Teachers see need for more computer courses

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Capital News Service
LANSING –There’s no doubt: a computer science career can be a lucrative one.
Just last year, 248 new technology companies cropped up throughout Michigan, amassing $770 million in private investment, according to the Michigan Economic Development Corp.
Check Michigan’s job boards and you’ll find more than 15,000 openings looking for a set of computing skills.
Not all of those jobs belong to technology companies. In fact, more than half are found across various industries.

But students who enter the workplace right after high school may be deprived of a chance to learn fundamental coding skills.
Though Michigan has K-12 science education standards, they’re outdated, according to Robby Cramer, executive director of the Michigan Science Teachers Association. And the state lacks specific computer science standards that go beyond how to use technology.
“Currently, Michigan standards are below average,” said Cramer, a former teacher in Grand Haven. “Our science standards are very old and they need to be updated based on new science and engineering research.”
The latest tech standards Michigan implemented for its K-12 students were made in 2009 to make sure they could experience new tech platforms and use them in a variety of ways. New science and tech standards were proposed in August, and the state Board of Education will vote on the new standards in October. Absent from those standards is computer coding, which enables the student to structure and manipulate data.
Though not mandatory at Petoskey High School, one elective advanced-placement course is modern web development taught by Howard Bates. It can replace a math credit for seniors.
Eleven students are enrolled in Bates’ class with the expectation of having eight hours of homework a week, he said.
It introduces them to computer programming concepts and allows them to collaborate with other coders on the Internet. The course is a certified Career and Technical Education class that encourages project-based learning.
This year, Bates’ students will create real-world electronic forms for nurses to check patients into emergency rooms and another form for use by ski patrols.
“Local districts determine their curriculum,” said Jennifer Smith, legislative director for the Michigan Association of School Boards.
“While the standard that they want to reach may be the same, how they get there could be very different across the state. That’s not something that we would want to see mandated on how they get from A to B,” Smith said.
The state is working to implement a standardized exit exam at the end of every Career and Technical Education class from an industry standpoint, Bates said.
“The expectation is that when a kid exits the program, that’s considered successful when they’re able to pass that industry standard exam and get a certification,” Bates said.
“They’re not getting certifications right now. I don’t know when it’ll be implemented, but they’ve been working on it for two years now. Part of the problem is that there aren’t that many computer science programs in all of Michigan,” said Bates.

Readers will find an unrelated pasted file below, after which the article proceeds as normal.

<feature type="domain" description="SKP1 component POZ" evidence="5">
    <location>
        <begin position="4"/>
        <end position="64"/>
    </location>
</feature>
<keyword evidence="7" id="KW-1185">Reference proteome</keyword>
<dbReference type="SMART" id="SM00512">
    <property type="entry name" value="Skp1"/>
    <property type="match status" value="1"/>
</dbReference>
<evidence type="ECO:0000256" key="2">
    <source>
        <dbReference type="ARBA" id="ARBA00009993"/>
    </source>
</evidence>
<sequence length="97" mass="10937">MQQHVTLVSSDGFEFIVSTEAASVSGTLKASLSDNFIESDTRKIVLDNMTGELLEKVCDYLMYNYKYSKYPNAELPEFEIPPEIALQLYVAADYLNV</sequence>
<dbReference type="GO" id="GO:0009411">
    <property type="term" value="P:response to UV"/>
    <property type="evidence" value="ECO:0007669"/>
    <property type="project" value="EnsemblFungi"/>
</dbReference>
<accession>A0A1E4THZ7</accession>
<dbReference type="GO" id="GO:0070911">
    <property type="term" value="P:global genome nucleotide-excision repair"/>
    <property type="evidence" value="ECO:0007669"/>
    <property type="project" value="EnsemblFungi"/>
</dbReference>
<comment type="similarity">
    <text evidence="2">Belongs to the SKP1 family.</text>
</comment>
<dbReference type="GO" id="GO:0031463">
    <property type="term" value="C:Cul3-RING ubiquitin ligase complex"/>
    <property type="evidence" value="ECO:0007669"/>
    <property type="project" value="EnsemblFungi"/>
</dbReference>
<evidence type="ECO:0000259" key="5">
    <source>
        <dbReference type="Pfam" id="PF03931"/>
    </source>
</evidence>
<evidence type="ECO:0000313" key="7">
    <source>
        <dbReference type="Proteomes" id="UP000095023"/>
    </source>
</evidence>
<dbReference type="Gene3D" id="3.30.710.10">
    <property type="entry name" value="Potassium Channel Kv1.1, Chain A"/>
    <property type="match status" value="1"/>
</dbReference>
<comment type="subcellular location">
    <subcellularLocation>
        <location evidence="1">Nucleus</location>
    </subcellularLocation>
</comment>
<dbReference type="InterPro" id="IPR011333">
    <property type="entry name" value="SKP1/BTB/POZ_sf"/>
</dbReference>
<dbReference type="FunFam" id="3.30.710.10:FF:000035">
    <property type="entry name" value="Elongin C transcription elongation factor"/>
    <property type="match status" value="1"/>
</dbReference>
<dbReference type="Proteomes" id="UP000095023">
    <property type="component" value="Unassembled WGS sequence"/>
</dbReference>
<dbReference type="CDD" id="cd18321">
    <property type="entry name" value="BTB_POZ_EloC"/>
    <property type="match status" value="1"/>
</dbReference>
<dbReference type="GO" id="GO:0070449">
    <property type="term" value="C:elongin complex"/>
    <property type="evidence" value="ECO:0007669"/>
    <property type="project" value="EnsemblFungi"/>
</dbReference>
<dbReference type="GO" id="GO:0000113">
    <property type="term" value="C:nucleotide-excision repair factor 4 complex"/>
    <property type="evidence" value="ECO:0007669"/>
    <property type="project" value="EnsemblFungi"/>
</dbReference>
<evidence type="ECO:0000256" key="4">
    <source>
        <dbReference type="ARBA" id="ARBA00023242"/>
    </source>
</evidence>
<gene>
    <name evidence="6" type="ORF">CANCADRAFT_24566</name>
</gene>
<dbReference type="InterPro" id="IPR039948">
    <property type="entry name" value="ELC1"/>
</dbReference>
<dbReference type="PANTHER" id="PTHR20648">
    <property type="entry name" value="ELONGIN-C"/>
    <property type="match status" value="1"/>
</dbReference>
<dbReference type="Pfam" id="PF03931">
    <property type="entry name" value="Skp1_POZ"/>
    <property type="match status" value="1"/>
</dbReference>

Last time Bates attended a Career and Technical Education seminar in Lansing, there were only three or four other Michigan computer science teachers at his table.
“That’s just anecdotal, but I think it’s tumbleweeds out there,” he said.
Another setback Bates said he notices year after year is the lack of diversity in his computer science classes that are almost 100 percent male. In the 10 years he’s taught at Petoskey High School, only two females completed the course. Also, all his students who took the computer science advanced placement exam for college credit at the end of the last school year are white.
But encouraging diversity in computer-based classes is a nationwide issue. The proportion of women getting bachelor’s degrees in computer science today is only 16 percent compared to 35 to 40 percent in the mid-1980s, despite the field being one of the top-paying college majors, according to the University of Virginia School of Engineering and Applied Science.
Other states are actively promoting computer science.
In the past year, the Maryland State Department of Education allowed computer science courses to satisfy tech credits required from all its public high schools. Doing so may raise diversity in computer science classrooms, since more students can explore the field without having to fit another mandatory class into their schedules.
Washington state, home to tech giants Microsoft and Amazon, created scholarship funds and grants as incentives for teachers to teach and update their own skills in the field. Arkansas passed a law requiring all public and charter high schools to offer computer science classes.
Bates said, “The two things I think I help do for every kid is they decide either in the beginning or later on it’s not for them, and I save them thousands of dollars in college they would have spent to figure it out.
“Or I set them up to know they want to do this,” Bates said. “Almost every one of them continues on to take computer science in college.”

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